How to Make an Omelet with Tips from Chefs Across the Country
Omelet making is an art. When prepared properly, the eggs create a fluffy foundation that supports traditional omelet ingredients, such as ham and cheese or sautéed veggies, creating a visually appealing—and tasty—meal.
But despite the dish's simplicity—just crack, whisk, heat, and flip—almost every cook has a few omelet disasters in their past. Flip too early and you've got a scrambled egg mess. Flip too late and you risk the whole thing sticking to the pan. Luckily, we're here to offer up a few tips and tricks that will ensure you know how to make an omelet that turns out perfect every time.
How to Make an Omelet
What You Need:
- 2 eggs (or 3, if you're feeling extra hungry)
- 2 Tbsp water
- 1 tsp butter
- Dash salt
- Dash pepper
- Fillings (types and amounts are totally up to you, but typically 1/2 cup total is the maximum you'll want to try and stuff into any one omelet)
What to Do:
1. Heat a non-stick skillet over medium high heat.
2. While skillet is heating, whisk eggs, water, salt, and pepper together in a medium bowl. Set aside.
3. Add butter to skillet. Tilt pan to ensure the entire base is coated.
4. Pour in egg mixture. The edges of the omelet should set within just a few seconds.
5. Using a rubber spatula, gently pull the edges of the omelet toward the center, allowing the liquid portion to flow underneath and cook. Continue until no liquid egg remains, but eggs are still soft in the center (don't worry if your eggs seem too soft... they'll continue to cook even after your omelet has left the pan).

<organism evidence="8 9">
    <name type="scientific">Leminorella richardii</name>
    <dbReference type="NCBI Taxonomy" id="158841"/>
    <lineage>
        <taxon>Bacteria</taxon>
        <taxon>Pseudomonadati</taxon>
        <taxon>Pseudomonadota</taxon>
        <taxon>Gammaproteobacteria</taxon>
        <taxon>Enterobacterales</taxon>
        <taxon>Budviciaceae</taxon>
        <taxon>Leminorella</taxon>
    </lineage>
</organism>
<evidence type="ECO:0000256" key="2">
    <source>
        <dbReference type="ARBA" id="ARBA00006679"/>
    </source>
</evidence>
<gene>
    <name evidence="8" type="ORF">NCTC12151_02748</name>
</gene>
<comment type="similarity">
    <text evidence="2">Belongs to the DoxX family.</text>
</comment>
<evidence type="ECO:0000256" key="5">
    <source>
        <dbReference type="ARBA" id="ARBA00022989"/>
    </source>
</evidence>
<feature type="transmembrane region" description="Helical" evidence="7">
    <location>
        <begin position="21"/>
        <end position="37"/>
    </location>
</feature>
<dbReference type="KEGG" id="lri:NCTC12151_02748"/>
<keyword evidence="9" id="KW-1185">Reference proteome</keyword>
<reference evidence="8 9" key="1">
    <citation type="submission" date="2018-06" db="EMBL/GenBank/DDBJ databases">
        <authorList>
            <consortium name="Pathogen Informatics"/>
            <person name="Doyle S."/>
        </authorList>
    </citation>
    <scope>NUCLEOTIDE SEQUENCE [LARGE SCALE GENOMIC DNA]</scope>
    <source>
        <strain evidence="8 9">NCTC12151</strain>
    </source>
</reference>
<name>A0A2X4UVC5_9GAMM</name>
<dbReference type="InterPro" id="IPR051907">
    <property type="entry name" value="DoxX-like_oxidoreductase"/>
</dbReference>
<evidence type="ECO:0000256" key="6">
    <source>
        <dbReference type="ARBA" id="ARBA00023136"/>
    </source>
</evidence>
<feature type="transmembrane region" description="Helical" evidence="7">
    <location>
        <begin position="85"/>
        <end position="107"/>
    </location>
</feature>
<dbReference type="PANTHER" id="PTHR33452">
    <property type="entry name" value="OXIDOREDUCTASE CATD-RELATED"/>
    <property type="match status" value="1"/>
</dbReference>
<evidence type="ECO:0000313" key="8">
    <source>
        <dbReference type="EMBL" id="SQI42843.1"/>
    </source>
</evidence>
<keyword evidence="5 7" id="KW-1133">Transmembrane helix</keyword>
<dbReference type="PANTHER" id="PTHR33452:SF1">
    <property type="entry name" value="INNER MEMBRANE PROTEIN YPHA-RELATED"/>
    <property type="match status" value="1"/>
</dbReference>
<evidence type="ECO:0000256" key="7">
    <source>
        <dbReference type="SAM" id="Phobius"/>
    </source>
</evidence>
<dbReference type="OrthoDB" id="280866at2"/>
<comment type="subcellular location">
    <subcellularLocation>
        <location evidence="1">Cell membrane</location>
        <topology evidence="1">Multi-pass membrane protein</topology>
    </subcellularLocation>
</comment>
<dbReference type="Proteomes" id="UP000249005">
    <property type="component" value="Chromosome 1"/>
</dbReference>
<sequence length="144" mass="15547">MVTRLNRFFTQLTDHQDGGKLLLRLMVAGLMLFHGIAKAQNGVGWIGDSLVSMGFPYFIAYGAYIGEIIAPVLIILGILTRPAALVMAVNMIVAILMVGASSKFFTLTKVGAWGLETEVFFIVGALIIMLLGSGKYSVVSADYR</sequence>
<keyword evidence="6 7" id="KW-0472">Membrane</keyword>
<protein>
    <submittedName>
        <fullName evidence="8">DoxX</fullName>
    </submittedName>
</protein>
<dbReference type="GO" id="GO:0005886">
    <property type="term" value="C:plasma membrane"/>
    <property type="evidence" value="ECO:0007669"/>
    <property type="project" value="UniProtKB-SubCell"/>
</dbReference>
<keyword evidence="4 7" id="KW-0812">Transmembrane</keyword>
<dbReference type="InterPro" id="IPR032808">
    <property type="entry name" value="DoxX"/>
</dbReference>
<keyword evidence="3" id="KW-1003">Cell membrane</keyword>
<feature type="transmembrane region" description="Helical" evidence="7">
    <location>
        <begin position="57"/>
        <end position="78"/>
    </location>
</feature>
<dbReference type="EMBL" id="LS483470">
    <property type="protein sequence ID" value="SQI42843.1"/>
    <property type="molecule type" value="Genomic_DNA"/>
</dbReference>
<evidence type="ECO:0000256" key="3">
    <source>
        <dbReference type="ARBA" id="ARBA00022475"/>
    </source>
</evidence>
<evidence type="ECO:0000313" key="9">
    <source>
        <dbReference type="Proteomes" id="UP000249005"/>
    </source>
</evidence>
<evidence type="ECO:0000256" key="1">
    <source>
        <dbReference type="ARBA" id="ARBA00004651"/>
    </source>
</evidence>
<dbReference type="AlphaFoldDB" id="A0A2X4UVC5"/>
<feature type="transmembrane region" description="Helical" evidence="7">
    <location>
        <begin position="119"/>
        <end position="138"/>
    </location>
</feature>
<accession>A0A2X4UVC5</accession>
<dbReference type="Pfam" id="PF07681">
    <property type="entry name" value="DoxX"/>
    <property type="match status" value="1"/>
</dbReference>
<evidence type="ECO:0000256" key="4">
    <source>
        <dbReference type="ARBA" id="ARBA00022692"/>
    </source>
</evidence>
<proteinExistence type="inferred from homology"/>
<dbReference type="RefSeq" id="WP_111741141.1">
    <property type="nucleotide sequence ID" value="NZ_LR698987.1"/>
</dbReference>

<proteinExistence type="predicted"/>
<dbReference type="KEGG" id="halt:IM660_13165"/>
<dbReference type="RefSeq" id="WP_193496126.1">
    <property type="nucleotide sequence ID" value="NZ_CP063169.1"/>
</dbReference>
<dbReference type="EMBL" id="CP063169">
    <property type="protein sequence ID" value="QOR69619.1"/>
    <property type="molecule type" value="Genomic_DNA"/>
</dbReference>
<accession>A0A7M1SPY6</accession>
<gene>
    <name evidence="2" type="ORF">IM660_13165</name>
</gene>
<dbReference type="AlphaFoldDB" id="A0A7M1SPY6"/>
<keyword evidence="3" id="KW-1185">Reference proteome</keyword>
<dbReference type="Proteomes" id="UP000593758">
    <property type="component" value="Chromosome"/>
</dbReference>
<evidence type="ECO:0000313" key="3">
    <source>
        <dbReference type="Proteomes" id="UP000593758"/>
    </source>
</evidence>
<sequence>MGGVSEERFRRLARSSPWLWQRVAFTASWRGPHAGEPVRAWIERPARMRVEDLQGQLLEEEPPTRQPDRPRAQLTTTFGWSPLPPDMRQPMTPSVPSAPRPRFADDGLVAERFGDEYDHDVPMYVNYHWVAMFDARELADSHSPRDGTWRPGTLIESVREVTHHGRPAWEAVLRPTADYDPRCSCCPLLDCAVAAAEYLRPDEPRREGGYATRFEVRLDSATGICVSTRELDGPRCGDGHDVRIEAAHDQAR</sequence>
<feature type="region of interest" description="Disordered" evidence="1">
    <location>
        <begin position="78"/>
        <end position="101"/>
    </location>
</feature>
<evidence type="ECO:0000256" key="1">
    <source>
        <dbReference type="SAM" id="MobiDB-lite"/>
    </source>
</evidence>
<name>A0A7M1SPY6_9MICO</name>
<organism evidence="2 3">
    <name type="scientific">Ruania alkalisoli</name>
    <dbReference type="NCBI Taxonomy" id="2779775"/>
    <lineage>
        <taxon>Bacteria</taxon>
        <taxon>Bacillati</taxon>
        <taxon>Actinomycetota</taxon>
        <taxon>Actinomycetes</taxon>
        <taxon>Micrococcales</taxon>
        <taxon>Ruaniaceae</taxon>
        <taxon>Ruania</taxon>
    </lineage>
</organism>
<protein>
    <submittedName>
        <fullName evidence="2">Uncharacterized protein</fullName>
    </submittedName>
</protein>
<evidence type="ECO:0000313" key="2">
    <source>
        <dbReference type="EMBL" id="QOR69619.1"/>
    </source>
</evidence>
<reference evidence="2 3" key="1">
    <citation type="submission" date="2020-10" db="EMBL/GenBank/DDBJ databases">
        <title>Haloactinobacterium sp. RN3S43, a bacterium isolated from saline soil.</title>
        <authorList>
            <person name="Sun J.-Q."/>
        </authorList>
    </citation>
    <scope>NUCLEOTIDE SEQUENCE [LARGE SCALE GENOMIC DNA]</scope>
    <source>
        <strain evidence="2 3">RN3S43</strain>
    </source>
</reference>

6. Working quickly, so as not to overcook the eggs, add toppings to one side of the omelet. Use spatula to fold the opposite side of the omelet onto the filled half.
7. Slide the omelet off the pan and onto a plate.
Tips and Omelet Ingredient Inspiration from the Pros
If you've mastered your flip, and grown tired of the same old cheese-and-bacon affair, step up your game and borrow a few ideas from the famous omelet-makers at these spots:
Switch Up Your Eggs
Inspiration: The duck-egg omelet at Chillbar | Hollywood, FL
Turkey bacon and cheese in an omelet—big whoop, right? But this omelet's decadent duck eggs add enough richness—in the form of extra fat and protein—to get you hootin' and hollerin'. Finding them can be tricky, so try asking an egg supplier at your farmer's market, or check the local grocer to see if they take special orders.
Incorporate Snack Food
Inspiration: The caramelized onion and popcorn omelet at Gooseberries | St. Louis
With the knowledge that popcorn is a superfood, think outside the box and toss some in your omelet. If adding snack foods to an egg omelet sounds crazy, consider this: Gooseberries also counts pretzels, crispy noodles, potato stix, pepitas, and wasabi peas among its possible omelet fillings.
Serve family style
Inspiration: The Pizza with the Works omelet at Amy's Omelette House | Burlington, NJ
The best omelet is the omelet that brings people together. Grab your biggest skillet; double (or triple or quadruple) your egg count; add pizza toppings such as pepperoni, sausage, peppers, and cheese; and treat your guests to a generous slice.
Go Comfort-Food Crazy
Inspiration: The mac 'n' cheese omelet at Ladybird Diner | Lawrence, KS
When Dr. Phil refers to a safe place to land when life's troubles get you down, surely he means a serving of elbow-shaped pasta covered in a gooey cheese sauce, folded up inside a fluffy egg blanket.
Go Breakfast for Lunch (or Vice Versa)
Inspiration: The reuben omelet at Chickadees Diner| Irmo, SC
Often, the finest lunch, dinner, and breakfast ideas are one and the same. This dish combines the best of each meal by wrapping eggs around the iconic sandwich's fillings: corned beef, sauerkraut, and russian dressing.
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